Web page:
The common Torah reading for this week (נָשֹׂא Nasso, “take up” or “carry,” Num. 4:21–7:89) continues the census of the priesthood of Israel, caretakers of the earthly embassy of the Creator. Yes, there’s a Messiah-centered connection between determining who could enter the מִשְׁכָּן Mishkan (“Tabernacle”), testing the faithfulness of a wife, commissioning and decommissioning someone under a Nazirite vow and the 12 days of gifts from each of the tribes of Israel at the dedication of the Mishkan.
The usual companion reading (haftarah) is Judges 13:2–5, covering the Nazirite vow for Shimshon (Samson).
God is careful to make sure that holy things are treated with respect and covered up. Anyone who touched a holy thing unworthily would die. However, if God’s holy people — His assembly — sins, that sin will be uncovered and dealt with by Him. He will make sure it’s exposed. However, if someone is falsely accused, He will vindicate them too.
The inner sanctuary items were so holy that the sons of Aaron had to cover them before the Levites could come and carry them away. The chapter goes on to mention the names of the families of Levi who were designated to perform the various tasks of the sanctuary. Chapter 5 seems to take a divergent path with instructions on how a jealous husband can find out whether his wife committed adultery. In chapter 6, that will be a little more clear.
The Nazarite vow is one of the most serious vows a man or woman can take upon themselves. This chapter gives us the details of this vow but also shows us the spiritual application — even today — in the days without a temple or Aaronic priesthood.
The Nazarite vow is a special vow. It’s an extraordinary one not taken lightly. It also is not a vow that is easy to do. It is not a vow of terror or weakness, but of strength. You have to count the cost before you take a vow like this. It’s a serious vow. When Yeshua said, “But I say to you, I will not drink of this fruit of the vine from now on until that day when I drink it new with you in My Father’s kingdom” (Matt. 26:29), He was taking on a Nazarite vow, a vow that He is still under until the Messianic age.
Many take Acts 18:6 to mean God gave up on the Jews. Is that what it says in context? If so, why did he take a Nazarite vow after his year and a half in Corinth?
The account of Samson, the strongman of ancient Israel is well-known. Yet what was so important about the Nazirite vow, which partly involved no haircuts, he and his mother were made to take? Who is God’s mystery angel named Wonderful and God-like?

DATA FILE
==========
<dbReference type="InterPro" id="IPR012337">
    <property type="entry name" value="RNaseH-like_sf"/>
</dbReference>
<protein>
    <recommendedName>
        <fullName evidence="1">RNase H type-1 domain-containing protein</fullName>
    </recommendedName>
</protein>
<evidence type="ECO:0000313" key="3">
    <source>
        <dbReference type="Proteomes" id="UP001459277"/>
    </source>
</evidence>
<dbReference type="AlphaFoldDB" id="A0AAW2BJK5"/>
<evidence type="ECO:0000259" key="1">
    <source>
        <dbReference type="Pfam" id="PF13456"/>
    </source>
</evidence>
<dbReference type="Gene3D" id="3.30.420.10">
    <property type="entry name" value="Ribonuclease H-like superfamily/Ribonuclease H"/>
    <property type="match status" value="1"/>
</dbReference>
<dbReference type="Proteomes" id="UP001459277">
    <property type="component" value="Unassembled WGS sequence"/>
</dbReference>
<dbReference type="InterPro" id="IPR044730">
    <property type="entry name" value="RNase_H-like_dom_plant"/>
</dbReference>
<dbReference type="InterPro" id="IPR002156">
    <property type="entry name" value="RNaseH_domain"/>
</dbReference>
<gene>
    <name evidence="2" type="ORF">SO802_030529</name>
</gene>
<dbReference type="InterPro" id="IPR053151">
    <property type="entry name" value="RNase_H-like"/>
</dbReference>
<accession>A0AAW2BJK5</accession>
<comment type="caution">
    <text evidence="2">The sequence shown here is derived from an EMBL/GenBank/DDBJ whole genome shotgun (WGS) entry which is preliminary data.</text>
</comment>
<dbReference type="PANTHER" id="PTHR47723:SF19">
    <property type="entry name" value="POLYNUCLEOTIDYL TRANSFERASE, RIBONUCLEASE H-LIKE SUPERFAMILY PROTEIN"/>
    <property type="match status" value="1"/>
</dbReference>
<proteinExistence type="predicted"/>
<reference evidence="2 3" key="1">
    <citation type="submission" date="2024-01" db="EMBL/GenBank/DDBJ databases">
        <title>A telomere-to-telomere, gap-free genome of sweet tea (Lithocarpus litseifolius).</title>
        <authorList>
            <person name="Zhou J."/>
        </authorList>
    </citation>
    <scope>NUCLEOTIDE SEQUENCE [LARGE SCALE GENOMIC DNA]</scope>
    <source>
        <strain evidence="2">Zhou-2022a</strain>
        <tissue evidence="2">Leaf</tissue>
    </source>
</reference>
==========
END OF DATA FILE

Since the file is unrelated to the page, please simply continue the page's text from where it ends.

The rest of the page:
This chapter gives us an example of unity and diversity. Each tribe had its function in regards to the dedication of the temple but each tribe was required to bring the exact same number of items in a set pattern over the course of 12 days. Within the tribe of Levi, each family had their functions and received different gifts to fulfill that function. Their individual functions did not dilute their unity as the people of Israel. All the tribes had to participate to accomplish the dedication of the altar. This chapter is one of those chapters we read and question the modern day relevance. There’s lots of accounting in this chapter, giving an account of individual tribal offerings and adding them up overall. It also gives the names of individual tribal leaders we don’t know.
Each leader of the tribes of Israel had a different job and function based on how the tribes were placed around the tabernacle. They had to go through a ceremonial pattern in order to be “ordained” to the job God was calling them to do. Every prince accepted their anointing. All the names listed here are a play on words that teach us about God’s love and the Messiah’s sacrifice.
Moshe (Moses) is still on the mountain and receiving the instruction from God about how to build the Tabernacle but in this chapter, God is telling Moshe the procedure He wants Moshe to do to prepare Aharon (Aaron) and his sons for ministry in the Temple. Why does God ask Moshe to this complicated, seven-day ritual? The end of the chapter tell us the punchline. Although Moshe will be doing all of this but it really God will do all the sanctification, not Moshe. The entire purpose of ordaining Aharon in this laborious process is shown at he end of the chapter. Moshe did all this so God could dwell with His people in the Tabernacle and so Aharon and his sons could perform all the duties of the Tabernacle. Yeshua did what He did so God can dwell with us.
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